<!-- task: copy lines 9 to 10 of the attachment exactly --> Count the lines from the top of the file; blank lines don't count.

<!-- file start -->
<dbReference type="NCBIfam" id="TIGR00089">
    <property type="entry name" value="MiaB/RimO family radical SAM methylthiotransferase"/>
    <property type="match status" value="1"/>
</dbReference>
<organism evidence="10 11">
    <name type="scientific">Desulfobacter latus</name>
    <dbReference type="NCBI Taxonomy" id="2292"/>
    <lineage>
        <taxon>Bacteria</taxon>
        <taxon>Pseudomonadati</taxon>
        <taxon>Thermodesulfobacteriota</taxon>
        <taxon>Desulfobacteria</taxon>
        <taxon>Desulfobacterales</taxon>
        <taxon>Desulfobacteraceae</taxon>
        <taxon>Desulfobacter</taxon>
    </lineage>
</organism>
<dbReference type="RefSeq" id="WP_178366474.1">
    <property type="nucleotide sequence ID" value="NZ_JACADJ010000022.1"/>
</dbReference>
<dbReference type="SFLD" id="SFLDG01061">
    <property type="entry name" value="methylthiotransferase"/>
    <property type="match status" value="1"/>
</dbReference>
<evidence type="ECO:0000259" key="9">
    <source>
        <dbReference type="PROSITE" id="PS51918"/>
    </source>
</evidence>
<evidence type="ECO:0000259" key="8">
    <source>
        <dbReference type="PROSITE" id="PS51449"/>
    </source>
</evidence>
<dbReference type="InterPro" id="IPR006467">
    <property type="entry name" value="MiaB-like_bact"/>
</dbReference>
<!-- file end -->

        <taxon>Bacteria</taxon>
        <taxon>Pseudomonadati</taxon>